I wish Marshall would write more about the Lakota. The story kept my interest completely; the pace was perfect. I was sad to reach the end. The author allows you a sense of who Crazy Horse was; a glimpse at what he felt and thought. It seems very appropriate to listen to the story as opposed to reading it. WOW. Great story. I may actually listen to it again.
After reading the reviews for this book, written over the years, I realize I probably would have to qualify my interest in the history of Native Americans as passionate, but less than strictly historical (in the sense of documentation and facts only). I read quite a few books on Native American history and I've found as much *honesty* in what the summary here refers to as Marshall's "culture's rich oral tradition" as I have in most of the heavily documented pieces of American Native histories that I've read. No doubt, scholars on the subject may find inaccuracies in this kind of a book, but they can't deny the heart or spirit that is missing in bare bones facts (and here could be a whole discussion on *facts*). Marshall captures that spirit beautifully with a reverence and sincerity that has to be included with these people's history, and this man's heroism.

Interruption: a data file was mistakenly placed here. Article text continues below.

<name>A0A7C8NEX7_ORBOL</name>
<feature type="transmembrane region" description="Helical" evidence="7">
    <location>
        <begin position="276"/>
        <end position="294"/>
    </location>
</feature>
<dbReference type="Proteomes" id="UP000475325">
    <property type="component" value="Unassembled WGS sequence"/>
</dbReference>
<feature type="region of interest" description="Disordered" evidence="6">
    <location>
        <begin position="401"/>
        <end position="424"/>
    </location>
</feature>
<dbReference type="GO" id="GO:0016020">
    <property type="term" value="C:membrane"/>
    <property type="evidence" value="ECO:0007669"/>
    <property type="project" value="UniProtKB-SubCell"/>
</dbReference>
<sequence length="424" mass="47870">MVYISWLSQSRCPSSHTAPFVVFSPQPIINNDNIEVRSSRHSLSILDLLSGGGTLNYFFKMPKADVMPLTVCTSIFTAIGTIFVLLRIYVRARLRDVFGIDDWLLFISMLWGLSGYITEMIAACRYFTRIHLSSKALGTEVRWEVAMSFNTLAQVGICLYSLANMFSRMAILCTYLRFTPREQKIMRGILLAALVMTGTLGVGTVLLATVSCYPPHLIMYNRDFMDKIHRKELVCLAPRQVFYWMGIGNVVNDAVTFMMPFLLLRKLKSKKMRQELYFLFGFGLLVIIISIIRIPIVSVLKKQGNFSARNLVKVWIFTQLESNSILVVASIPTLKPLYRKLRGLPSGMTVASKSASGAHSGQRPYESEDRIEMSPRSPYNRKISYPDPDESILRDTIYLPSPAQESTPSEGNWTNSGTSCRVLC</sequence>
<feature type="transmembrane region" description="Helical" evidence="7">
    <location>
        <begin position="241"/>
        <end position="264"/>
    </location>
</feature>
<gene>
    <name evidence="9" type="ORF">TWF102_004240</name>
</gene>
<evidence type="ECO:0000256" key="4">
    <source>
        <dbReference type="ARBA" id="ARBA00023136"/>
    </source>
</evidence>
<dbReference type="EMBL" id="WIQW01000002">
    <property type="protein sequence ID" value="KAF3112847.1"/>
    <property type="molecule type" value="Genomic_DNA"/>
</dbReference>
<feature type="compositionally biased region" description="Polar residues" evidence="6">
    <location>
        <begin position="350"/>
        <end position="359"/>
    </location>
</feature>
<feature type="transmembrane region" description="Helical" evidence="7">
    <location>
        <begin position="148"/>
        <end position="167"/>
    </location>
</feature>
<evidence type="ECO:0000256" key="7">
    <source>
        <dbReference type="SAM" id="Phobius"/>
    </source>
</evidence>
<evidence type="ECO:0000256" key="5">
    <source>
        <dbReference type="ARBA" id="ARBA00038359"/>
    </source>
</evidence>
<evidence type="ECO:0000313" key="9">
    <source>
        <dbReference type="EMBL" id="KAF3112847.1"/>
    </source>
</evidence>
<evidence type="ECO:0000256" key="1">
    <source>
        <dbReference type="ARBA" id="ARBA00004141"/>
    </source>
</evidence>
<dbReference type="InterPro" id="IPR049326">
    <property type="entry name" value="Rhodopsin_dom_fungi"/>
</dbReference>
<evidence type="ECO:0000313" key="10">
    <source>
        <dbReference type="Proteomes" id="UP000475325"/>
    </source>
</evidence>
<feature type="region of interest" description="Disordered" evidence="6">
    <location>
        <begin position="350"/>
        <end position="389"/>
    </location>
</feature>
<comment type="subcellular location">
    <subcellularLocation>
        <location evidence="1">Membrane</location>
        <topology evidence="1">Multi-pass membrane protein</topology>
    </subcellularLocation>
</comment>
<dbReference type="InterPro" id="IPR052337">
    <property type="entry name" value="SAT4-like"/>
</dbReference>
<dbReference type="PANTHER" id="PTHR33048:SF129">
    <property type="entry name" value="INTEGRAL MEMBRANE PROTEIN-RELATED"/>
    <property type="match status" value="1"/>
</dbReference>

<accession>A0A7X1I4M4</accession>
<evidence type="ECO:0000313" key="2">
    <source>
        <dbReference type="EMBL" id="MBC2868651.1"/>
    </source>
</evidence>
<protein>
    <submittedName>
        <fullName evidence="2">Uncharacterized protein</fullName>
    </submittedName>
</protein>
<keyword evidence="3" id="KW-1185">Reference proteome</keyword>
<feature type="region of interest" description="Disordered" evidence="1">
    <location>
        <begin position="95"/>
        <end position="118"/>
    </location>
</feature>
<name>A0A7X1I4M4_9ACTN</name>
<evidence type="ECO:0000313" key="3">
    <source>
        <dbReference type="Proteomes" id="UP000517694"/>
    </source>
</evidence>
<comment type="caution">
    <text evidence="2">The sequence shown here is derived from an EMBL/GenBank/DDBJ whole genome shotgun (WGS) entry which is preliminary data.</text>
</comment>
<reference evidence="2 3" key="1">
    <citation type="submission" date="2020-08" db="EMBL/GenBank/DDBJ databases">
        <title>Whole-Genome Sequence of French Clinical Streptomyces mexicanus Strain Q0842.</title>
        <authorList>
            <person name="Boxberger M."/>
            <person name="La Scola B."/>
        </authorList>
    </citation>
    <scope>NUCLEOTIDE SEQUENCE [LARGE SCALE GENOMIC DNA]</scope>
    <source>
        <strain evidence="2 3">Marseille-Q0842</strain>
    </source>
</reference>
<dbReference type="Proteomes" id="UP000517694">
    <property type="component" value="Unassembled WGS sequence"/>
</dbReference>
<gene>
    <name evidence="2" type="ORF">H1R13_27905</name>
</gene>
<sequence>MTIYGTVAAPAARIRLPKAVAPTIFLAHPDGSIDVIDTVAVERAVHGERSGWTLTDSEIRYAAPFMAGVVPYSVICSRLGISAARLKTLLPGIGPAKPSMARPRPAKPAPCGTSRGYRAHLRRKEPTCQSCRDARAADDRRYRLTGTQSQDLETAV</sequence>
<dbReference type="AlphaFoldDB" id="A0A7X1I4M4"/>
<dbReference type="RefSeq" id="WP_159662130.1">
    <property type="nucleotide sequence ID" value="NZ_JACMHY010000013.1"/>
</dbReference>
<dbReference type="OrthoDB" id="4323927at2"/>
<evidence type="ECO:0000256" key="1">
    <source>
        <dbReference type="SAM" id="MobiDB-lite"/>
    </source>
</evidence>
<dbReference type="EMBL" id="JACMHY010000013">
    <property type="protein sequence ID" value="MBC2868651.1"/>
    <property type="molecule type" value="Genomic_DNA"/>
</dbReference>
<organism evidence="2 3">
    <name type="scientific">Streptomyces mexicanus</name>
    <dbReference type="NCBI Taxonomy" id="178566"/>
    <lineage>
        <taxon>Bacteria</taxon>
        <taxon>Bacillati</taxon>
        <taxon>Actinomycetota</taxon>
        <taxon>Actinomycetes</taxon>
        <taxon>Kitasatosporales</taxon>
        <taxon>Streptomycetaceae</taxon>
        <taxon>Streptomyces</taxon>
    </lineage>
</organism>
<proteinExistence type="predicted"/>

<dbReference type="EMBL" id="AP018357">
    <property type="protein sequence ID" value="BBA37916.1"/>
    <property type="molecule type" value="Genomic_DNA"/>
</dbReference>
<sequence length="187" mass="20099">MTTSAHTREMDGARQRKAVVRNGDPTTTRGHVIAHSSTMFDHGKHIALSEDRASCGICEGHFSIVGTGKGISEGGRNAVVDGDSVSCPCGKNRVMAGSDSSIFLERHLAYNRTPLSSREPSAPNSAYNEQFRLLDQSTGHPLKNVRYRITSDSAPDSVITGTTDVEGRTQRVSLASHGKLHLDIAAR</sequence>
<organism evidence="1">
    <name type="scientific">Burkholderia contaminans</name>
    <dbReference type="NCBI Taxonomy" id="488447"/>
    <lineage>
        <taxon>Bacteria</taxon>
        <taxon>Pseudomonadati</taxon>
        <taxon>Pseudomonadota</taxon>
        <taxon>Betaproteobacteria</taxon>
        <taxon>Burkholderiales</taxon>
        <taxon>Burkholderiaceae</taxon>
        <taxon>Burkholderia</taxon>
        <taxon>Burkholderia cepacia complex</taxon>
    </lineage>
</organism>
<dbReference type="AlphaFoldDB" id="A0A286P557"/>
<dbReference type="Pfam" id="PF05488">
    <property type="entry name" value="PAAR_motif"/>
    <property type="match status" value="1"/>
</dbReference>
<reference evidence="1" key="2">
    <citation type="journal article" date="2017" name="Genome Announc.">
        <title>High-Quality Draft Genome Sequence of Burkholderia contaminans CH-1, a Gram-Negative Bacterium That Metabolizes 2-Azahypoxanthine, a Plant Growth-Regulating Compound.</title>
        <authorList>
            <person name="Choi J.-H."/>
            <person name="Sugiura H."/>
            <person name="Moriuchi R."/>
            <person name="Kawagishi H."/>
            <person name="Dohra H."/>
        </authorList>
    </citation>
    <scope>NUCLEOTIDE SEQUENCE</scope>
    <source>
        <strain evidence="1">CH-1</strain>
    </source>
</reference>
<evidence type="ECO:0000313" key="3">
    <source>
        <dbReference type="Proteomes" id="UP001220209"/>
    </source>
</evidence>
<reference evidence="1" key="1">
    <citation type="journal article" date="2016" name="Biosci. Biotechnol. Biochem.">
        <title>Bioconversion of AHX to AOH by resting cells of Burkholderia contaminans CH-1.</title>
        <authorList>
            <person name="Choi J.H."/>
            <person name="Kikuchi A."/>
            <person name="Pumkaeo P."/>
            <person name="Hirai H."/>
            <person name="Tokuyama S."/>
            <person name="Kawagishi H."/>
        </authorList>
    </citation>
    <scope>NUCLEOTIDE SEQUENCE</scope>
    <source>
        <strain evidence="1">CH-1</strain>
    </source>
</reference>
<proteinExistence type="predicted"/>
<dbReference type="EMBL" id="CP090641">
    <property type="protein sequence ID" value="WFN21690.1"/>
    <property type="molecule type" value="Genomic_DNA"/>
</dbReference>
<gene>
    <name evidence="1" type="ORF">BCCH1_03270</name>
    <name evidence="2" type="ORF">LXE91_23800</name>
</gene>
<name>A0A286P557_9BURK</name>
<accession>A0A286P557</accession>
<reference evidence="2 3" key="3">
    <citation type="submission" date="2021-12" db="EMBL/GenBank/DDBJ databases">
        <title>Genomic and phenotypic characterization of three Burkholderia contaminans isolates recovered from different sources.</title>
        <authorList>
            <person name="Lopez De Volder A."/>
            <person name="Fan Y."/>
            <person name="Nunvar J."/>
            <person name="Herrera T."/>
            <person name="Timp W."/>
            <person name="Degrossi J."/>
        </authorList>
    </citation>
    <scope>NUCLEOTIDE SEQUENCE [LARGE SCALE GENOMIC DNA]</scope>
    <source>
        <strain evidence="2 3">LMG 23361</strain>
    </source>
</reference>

I read Crazy Horse: The Strange Man of the Oglalas (by Mari Sandoz) probably 20 yrs. ago and plan on reading it again for a more timely comparison, but The Journey of Crazy Horse: A Lakota History felt more connected to the Oglala Sioux man than primarily the warrior. It felt like a peaceful reflection of a man and a philosophy, and Marshall's narration definitely added to that feeling.
There were serious issues with the recording I downloaded (which was too bad because I really enjoyed this). Several passages were repeated towards the last third of the book, almost verbatim. The repetition was distracting and even worse, gave the flow a jerky, out of context feel. I listened again, and the same thing happened; one minute CH was turning over his weapons and horse, and the next he was pulling a knife on Little Big Man and riding off on that horse. I think my recording may have also been missing parts, as there was next to nothing on the Battle at Little BigHorn. Hopefully it was just my copy.
Retired high school English teacher. I liked and worked with the at-risk student. Interested in about everything, but I love a good story.
Joseph Marshall III is from the Lakota Sioux Nation and has the perspective of the Lakota upon Crazy Horse. This is excellent history from that point of view.
Much of the history of Crazy Horse among the Lakota comes from stories and legend. It wasn't written. That does not invalidate this history, but is something to remember.
Marshall has written several books about the Lakota Sioux, that - I believe - should have received more critical acclaim than they received. He's a talented writer and story-teller. Well worth reading as well as listening to - I did on trips to and from the Rosebud Reservation in South Dakota.